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Mao Cerveza! China's 8 Coolest Beers


China is the world's largest beer market with over 500 breweries straining to slake the thirst of a billion potential imbibers. With production surpassing the 50 billion liter per year mark in 2011 – double that of the USA – one might expect at least a little variety among the flood. We're glad to state that this is indeed so, and our countdown of China's 8 coolest beers proves it.



8) REEB


Brewed by Shanghai Asia Pacific Brewery Co LTD., REEB is distributed mainly in the Shanghai area and boasts a 3.6 percent alcohol content... nothing to boast about, really. What REEB does have going for it is its name, which if you haven't figured out already is BEER spelled backwards. (Chinese beer image via Caibingok1974)  



7) China Pabst Blue Ribbon 1844


This is not the Pabst Blue Ribbon you hipsters have been looking for: China Pabst Blue Ribbon is produced by Zhaoqing Brewery in China's southern Guangdong province under a sub-licensing agreement with the original official Pabst Brewing Company.

Zhaoqing Brewery is also taking the Pabst brand into previously uncharted waters by positioning it as a luxury brand – their “1844” beer is priced at around $45 per bottle. Gulp! (Chinese beer image via Chenger)



6) ANTARKTIK


ANTARKTIK is a specialty beer from REEB, though inexplicably it's not named KITKRATNA. The brew's main claim to fame is that it's made with ice sourced & shipped from the frozen snowfields of the 7th continent. All things considered, one would hope this particular beer doesn't become too popular. (Chinese beer image via Ryan McFarland)



5) Sinkiang Black Beer


Xinjiang province is China's version of the Wild West, nuclear testing grounds included. The land is high, wide and dry... unless you've got a case or two of Sinkiang Black Beer (from Xin Jiang Wusu Breweries Co., Ltd.) squirreled away for a special occasion and by special, we mean ANY.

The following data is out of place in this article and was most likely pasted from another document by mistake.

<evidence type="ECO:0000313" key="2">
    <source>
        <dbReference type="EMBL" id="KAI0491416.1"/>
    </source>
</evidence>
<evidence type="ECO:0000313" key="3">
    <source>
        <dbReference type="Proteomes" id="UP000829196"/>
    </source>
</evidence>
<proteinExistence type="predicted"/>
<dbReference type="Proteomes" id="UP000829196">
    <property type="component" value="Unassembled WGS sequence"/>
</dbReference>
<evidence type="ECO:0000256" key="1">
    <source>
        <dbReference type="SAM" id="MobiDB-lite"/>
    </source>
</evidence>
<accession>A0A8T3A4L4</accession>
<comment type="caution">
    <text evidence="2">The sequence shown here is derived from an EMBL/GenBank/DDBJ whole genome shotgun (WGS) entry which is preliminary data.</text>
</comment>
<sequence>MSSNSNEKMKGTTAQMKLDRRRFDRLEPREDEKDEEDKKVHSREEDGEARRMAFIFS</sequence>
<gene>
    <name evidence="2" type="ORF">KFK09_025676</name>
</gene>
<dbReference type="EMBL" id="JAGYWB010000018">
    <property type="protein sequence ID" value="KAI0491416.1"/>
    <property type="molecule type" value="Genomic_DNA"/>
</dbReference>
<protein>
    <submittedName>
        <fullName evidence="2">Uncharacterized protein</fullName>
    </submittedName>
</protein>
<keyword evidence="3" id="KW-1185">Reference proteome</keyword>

When you're looking to wash down that third helping of spit-roasted spicy skewered lamb, look no further than Sinkiang Black Beer. (Chinese beer image via Shanghaiist)  


 

4) Snow Beer


Frank Zappa may have advised all and sundry to “watch out where the huskies go, and don't you eat that yellow snow” but he didn't say anything about DRINKING it, now did he?

In any event, hundreds of millions of Chinese obviously aren't Zappa fans because Snow Beer (brewed by CR Snow, a joint venture between SABMiller and China Resources Enterprises) knocked off Bud Light to become the world's top selling beer brand in 2009. (Chinese beer image via NiPic  



3) Tibet Green Barley Beer


“Tibet Green Barley Beer is a wonderful integration of heaven, earth and human beings,” according to official marketer Guangdong Dragonrise World Trade Development Co., Ltd.'s official copy but don't hold that against it: the name's Tibet Green, not Soylent Green.

Though made from highland barley and high-quality natural purified mineral water tapped at over 4,000m above sea level, this beer WON'T get you high. (Chinese beer image via DWT)



2) Pabst Blue Ribbon WW2 Edition


China Pabst Blue Ribbon has been more than happy to exploit their American connection but commemorating the US Army's victory in World War II? Priceless!

First appearing on Chinese (and ONLY Chinese) store shelves in 2009, the cans feature bold military-style graphics and English text reading “World War Two Edition in memory of US Army” and “Yes We Can!” Thanks, Obama. (Chinese beer image via BrandChannel)



1) Tsingtao Beer in Bags


Internationally famed Tsingtao Beer traces its ancestry back to 1903 when the first brewery opened in what was then the Kiautschou Bay concession, one of Imperial Germany's few colonies. The Germans are long gone (they were, ahem, evicted by a joint Japanese and British expeditionary force in 1914) and their old stomping & brewing ground is now known as Qingdao.

Today's Tsingtao Beer may not be cool in and of itself but a common method of buying it locally sure is: street vendors sell beer “loose” in plastic bags... sort of like water balloons for adults though these are for throwing down, not throwing at someone. (Chinese beer image via Justin's Brew Review)

 




Beer: is there anything it can't do, even in China? As you're pondering, feel free to crack open a cold one from our lagar list above but be advised... you'll probably be thirsty again an hour later. (Chinese beer images via CreativeRoots/Jarrod Barretto, top, and Articles and Texticles, above)